He loses some too, however.

My question is — If Bernstein could get it so wrong in the years up to 2008 after studying stock investing for many years, how can we know that he has it right about how to react to the 2008 crash after having had only four years to absorb the lessons of that debacle?

I think Bernstein is beginning a learning process that in all likelihood will take him to some wonderful places in coming years. I don’t think he has completed the journey. I think the advice he is giving today is an improvement over the advice he was giving pre-2008. I do not see it as a finished, working product.

Yes, it’s true that many investors who were close to retirement took on too much risk during the crazy bull years. They were enticed by all the excessively pro-stock advice that was being put forward (by no stretch of the imagination was Bernstein the only one who became too enthusiastic about stocks during the bull market, of course). It’s great the Bernstein is searching for a better way. But is Life Cycle Investing the answer? Will it still be the answer ten years from today? Is Bernstein sure? Can we be sure?

Life Cycle Investing is a partial solution

I don’t think Life Cycle Investing is the answer. I think it is part of the answer.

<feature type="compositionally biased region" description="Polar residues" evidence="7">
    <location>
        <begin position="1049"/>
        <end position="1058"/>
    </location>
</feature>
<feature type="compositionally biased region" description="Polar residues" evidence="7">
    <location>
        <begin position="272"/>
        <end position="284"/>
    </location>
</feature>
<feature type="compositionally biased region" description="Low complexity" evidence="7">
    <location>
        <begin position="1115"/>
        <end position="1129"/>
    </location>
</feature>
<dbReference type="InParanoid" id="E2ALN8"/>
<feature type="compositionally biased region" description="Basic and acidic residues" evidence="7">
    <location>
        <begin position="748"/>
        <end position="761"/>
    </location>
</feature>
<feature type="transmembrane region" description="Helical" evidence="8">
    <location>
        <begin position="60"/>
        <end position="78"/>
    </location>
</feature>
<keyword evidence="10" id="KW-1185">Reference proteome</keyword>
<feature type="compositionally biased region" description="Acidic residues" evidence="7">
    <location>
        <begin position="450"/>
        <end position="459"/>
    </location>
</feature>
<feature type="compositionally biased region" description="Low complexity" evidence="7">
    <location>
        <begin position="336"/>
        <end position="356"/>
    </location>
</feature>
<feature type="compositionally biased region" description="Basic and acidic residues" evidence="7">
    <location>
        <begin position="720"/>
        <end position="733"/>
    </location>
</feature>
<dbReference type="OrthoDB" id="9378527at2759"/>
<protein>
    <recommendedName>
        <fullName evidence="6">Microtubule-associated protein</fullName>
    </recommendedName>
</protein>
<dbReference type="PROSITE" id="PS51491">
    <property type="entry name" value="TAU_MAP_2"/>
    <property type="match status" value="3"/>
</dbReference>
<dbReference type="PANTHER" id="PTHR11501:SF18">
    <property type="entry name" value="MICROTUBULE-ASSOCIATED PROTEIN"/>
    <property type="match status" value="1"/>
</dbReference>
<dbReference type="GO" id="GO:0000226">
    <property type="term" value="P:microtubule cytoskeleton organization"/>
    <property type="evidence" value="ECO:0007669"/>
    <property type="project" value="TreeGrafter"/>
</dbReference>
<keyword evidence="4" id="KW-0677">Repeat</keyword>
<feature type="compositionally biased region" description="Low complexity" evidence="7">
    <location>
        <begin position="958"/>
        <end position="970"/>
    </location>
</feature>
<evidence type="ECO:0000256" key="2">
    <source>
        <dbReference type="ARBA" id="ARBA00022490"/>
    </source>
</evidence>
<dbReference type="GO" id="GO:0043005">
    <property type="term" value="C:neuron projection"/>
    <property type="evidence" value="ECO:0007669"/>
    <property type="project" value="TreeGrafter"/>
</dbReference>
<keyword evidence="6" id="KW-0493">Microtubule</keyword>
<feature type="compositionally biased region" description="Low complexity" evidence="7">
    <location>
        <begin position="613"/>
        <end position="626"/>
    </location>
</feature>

The flaw in Bernstein’s thinking is evidenced in his statement that: “How risky stocks are to a given investor depends upon which part of the life cycle he or she is in.” The stage of the Life Cycle influences risk. But it is not the only influence. The academic research of the past 30 years shows that valuations are a far bigger influence.

We do have to adjust our stock allocations according to where we stand in the Investing Life Cycle. But we also have to adjust our stock allocations according to the price being charged for stocks. If stocks prices remain the same as you age, it makes all the sense in the world to lower your stock allocation as you approach retirement. If stock prices fall as you age, it might well make better sense to increase your stock allocation as you approach retirement.

It’s great that Bernstein is trying to turn the 2008 crash into a learning experience. That’s precisely the right way to proceed. I am concerned that he may be jumping to hasty conclusions. We need to consider Life Cycle issues. It’s a plus that he is getting these ideas out before people.

But we are today only in the early stages of the national debate on how stock investing works that we need to have to recover from this economic crisis. It’s too soon to be drawing conclusions. We haven’t even heard all the possibilities yet.

I believe that investors of the future will indeed be taking Life Cycle considerations into account. I don’t think they will be doing so precisely in the way Bernstein says they should be doing so. I see his advocacy of Life Cycle Investing as a positive but incomplete and thus flawed step forward.

Rob Bennett has written an article titled The First Retirement Calculator That Gets the Numbers Right</>. His bio is here.

( Photo from Flickr by Helico )